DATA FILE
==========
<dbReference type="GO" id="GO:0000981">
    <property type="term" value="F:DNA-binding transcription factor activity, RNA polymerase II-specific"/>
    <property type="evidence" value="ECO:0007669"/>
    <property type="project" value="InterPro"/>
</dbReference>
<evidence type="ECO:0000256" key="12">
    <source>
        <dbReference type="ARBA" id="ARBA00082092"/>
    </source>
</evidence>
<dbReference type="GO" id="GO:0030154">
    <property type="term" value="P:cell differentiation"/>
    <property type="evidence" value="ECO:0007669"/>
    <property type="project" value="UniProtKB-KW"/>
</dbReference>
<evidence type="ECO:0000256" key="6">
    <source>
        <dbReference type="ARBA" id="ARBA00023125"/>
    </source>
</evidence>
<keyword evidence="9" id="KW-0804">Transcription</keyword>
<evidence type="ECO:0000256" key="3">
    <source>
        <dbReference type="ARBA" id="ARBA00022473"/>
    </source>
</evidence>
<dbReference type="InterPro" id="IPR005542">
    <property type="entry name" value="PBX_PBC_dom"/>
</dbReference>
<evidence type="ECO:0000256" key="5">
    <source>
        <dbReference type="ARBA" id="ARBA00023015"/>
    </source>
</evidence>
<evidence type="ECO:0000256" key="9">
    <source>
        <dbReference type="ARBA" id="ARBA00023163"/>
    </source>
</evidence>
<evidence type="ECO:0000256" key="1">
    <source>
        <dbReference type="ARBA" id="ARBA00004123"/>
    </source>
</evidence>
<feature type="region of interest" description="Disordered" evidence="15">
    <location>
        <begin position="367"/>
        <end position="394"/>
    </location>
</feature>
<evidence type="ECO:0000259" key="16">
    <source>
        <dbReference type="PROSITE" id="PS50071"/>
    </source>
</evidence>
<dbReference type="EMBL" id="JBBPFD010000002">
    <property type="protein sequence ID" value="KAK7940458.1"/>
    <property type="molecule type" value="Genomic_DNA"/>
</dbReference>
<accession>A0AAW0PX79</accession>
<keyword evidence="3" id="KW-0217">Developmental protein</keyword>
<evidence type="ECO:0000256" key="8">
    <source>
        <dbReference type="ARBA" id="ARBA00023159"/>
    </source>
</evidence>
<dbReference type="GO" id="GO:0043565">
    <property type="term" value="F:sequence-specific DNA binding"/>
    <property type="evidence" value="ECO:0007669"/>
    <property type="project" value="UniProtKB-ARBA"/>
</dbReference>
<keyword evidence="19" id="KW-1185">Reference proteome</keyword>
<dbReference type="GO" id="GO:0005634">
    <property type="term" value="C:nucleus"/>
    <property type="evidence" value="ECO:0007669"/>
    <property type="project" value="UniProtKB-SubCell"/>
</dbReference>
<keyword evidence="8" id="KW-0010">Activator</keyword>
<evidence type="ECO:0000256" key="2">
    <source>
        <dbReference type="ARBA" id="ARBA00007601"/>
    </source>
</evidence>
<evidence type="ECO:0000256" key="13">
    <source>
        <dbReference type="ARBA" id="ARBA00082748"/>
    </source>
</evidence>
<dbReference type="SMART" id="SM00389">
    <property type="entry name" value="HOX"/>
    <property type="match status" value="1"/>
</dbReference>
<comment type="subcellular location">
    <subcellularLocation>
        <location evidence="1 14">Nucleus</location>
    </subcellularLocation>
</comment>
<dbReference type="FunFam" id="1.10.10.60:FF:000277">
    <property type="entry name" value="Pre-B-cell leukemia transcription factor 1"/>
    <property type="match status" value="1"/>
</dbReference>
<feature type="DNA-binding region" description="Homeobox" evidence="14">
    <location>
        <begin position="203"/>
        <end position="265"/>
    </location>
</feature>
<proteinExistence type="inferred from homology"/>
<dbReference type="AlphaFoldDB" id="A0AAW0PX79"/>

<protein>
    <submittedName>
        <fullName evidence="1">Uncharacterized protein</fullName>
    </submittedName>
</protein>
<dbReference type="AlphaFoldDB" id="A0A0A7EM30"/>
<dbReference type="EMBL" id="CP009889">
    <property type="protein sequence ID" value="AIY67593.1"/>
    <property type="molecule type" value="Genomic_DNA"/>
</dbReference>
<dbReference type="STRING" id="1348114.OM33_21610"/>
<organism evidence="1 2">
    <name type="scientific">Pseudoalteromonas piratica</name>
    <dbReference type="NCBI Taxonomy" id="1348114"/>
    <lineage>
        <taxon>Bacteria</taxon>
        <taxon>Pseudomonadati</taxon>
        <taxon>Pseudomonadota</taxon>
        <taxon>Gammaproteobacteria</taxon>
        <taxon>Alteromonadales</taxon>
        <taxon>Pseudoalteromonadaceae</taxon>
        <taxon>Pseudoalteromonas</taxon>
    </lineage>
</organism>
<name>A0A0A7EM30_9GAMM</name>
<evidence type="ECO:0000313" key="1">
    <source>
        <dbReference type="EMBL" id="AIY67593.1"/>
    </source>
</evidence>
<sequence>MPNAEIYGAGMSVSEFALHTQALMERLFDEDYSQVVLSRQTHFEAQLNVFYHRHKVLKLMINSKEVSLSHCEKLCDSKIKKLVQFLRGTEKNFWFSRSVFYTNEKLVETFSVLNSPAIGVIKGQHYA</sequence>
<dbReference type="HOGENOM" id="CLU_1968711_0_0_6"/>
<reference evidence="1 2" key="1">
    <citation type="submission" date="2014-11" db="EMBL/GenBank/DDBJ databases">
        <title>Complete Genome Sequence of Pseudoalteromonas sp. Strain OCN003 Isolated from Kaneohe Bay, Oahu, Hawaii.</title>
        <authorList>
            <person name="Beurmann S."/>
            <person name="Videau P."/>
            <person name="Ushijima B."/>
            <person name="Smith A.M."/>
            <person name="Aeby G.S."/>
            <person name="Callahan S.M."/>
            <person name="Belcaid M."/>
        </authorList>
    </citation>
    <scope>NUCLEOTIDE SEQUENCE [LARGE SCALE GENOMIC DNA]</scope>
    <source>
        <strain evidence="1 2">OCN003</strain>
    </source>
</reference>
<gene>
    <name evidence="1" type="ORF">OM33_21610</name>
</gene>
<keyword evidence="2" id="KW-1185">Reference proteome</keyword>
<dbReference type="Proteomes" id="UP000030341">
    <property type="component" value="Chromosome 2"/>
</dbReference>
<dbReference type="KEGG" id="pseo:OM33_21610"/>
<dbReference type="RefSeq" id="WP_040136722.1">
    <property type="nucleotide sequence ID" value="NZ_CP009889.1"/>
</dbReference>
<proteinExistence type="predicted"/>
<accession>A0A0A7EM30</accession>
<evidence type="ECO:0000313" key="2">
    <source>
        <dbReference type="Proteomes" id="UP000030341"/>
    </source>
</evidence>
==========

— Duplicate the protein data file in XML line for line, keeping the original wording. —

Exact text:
<dbReference type="GO" id="GO:0000981">
    <property type="term" value="F:DNA-binding transcription factor activity, RNA polymerase II-specific"/>
    <property type="evidence" value="ECO:0007669"/>
    <property type="project" value="InterPro"/>
</dbReference>
<evidence type="ECO:0000256" key="12">
    <source>
        <dbReference type="ARBA" id="ARBA00082092"/>
    </source>
</evidence>
<dbReference type="GO" id="GO:0030154">
    <property type="term" value="P:cell differentiation"/>
    <property type="evidence" value="ECO:0007669"/>
    <property type="project" value="UniProtKB-KW"/>
</dbReference>
<evidence type="ECO:0000256" key="6">
    <source>
        <dbReference type="ARBA" id="ARBA00023125"/>
    </source>
</evidence>
<keyword evidence="9" id="KW-0804">Transcription</keyword>
<evidence type="ECO:0000256" key="3">
    <source>
        <dbReference type="ARBA" id="ARBA00022473"/>
    </source>
</evidence>
<dbReference type="InterPro" id="IPR005542">
    <property type="entry name" value="PBX_PBC_dom"/>
</dbReference>
<evidence type="ECO:0000256" key="5">
    <source>
        <dbReference type="ARBA" id="ARBA00023015"/>
    </source>
</evidence>
<evidence type="ECO:0000256" key="9">
    <source>
        <dbReference type="ARBA" id="ARBA00023163"/>
    </source>
</evidence>
<evidence type="ECO:0000256" key="1">
    <source>
        <dbReference type="ARBA" id="ARBA00004123"/>
    </source>
</evidence>
<feature type="region of interest" description="Disordered" evidence="15">
    <location>
        <begin position="367"/>
        <end position="394"/>
    </location>
</feature>
<evidence type="ECO:0000259" key="16">
    <source>
        <dbReference type="PROSITE" id="PS50071"/>
    </source>
</evidence>
<dbReference type="EMBL" id="JBBPFD010000002">
    <property type="protein sequence ID" value="KAK7940458.1"/>
    <property type="molecule type" value="Genomic_DNA"/>
</dbReference>
<accession>A0AAW0PX79</accession>
<keyword evidence="3" id="KW-0217">Developmental protein</keyword>
<evidence type="ECO:0000256" key="8">
    <source>
        <dbReference type="ARBA" id="ARBA00023159"/>
    </source>
</evidence>
<dbReference type="GO" id="GO:0043565">
    <property type="term" value="F:sequence-specific DNA binding"/>
    <property type="evidence" value="ECO:0007669"/>
    <property type="project" value="UniProtKB-ARBA"/>
</dbReference>
<keyword evidence="19" id="KW-1185">Reference proteome</keyword>
<dbReference type="GO" id="GO:0005634">
    <property type="term" value="C:nucleus"/>
    <property type="evidence" value="ECO:0007669"/>
    <property type="project" value="UniProtKB-SubCell"/>
</dbReference>
<keyword evidence="8" id="KW-0010">Activator</keyword>
<evidence type="ECO:0000256" key="2">
    <source>
        <dbReference type="ARBA" id="ARBA00007601"/>
    </source>
</evidence>
<evidence type="ECO:0000256" key="13">
    <source>
        <dbReference type="ARBA" id="ARBA00082748"/>
    </source>
</evidence>
<dbReference type="SMART" id="SM00389">
    <property type="entry name" value="HOX"/>
    <property type="match status" value="1"/>
</dbReference>
<comment type="subcellular location">
    <subcellularLocation>
        <location evidence="1 14">Nucleus</location>
    </subcellularLocation>
</comment>
<dbReference type="FunFam" id="1.10.10.60:FF:000277">
    <property type="entry name" value="Pre-B-cell leukemia transcription factor 1"/>
    <property type="match status" value="1"/>
</dbReference>
<feature type="DNA-binding region" description="Homeobox" evidence="14">
    <location>
        <begin position="203"/>
        <end position="265"/>
    </location>
</feature>
<proteinExistence type="inferred from homology"/>
<dbReference type="AlphaFoldDB" id="A0AAW0PX79"/>

<protein>
    <submittedName>
        <fullName evidence="1">Uncharacterized protein</fullName>
    </submittedName>
</protein>
<dbReference type="AlphaFoldDB" id="A0A0A7EM30"/>
<dbReference type="EMBL" id="CP009889">
    <property type="protein sequence ID" value="AIY67593.1"/>
    <property type="molecule type" value="Genomic_DNA"/>
</dbReference>
<dbReference type="STRING" id="1348114.OM33_21610"/>
<organism evidence="1 2">
    <name type="scientific">Pseudoalteromonas piratica</name>
    <dbReference type="NCBI Taxonomy" id="1348114"/>
    <lineage>
        <taxon>Bacteria</taxon>
        <taxon>Pseudomonadati</taxon>
        <taxon>Pseudomonadota</taxon>
        <taxon>Gammaproteobacteria</taxon>
        <taxon>Alteromonadales</taxon>
        <taxon>Pseudoalteromonadaceae</taxon>
        <taxon>Pseudoalteromonas</taxon>
    </lineage>
</organism>
<name>A0A0A7EM30_9GAMM</name>
<evidence type="ECO:0000313" key="1">
    <source>
        <dbReference type="EMBL" id="AIY67593.1"/>
    </source>
</evidence>
<sequence>MPNAEIYGAGMSVSEFALHTQALMERLFDEDYSQVVLSRQTHFEAQLNVFYHRHKVLKLMINSKEVSLSHCEKLCDSKIKKLVQFLRGTEKNFWFSRSVFYTNEKLVETFSVLNSPAIGVIKGQHYA</sequence>
<dbReference type="HOGENOM" id="CLU_1968711_0_0_6"/>
<reference evidence="1 2" key="1">
    <citation type="submission" date="2014-11" db="EMBL/GenBank/DDBJ databases">
        <title>Complete Genome Sequence of Pseudoalteromonas sp. Strain OCN003 Isolated from Kaneohe Bay, Oahu, Hawaii.</title>
        <authorList>
            <person name="Beurmann S."/>
            <person name="Videau P."/>
            <person name="Ushijima B."/>
            <person name="Smith A.M."/>
            <person name="Aeby G.S."/>
            <person name="Callahan S.M."/>
            <person name="Belcaid M."/>
        </authorList>
    </citation>
    <scope>NUCLEOTIDE SEQUENCE [LARGE SCALE GENOMIC DNA]</scope>
    <source>
        <strain evidence="1 2">OCN003</strain>
    </source>
</reference>
<gene>
    <name evidence="1" type="ORF">OM33_21610</name>
</gene>
<keyword evidence="2" id="KW-1185">Reference proteome</keyword>
<dbReference type="Proteomes" id="UP000030341">
    <property type="component" value="Chromosome 2"/>
</dbReference>
<dbReference type="KEGG" id="pseo:OM33_21610"/>
<dbReference type="RefSeq" id="WP_040136722.1">
    <property type="nucleotide sequence ID" value="NZ_CP009889.1"/>
</dbReference>
<proteinExistence type="predicted"/>
<accession>A0A0A7EM30</accession>
<evidence type="ECO:0000313" key="2">
    <source>
        <dbReference type="Proteomes" id="UP000030341"/>
    </source>
</evidence>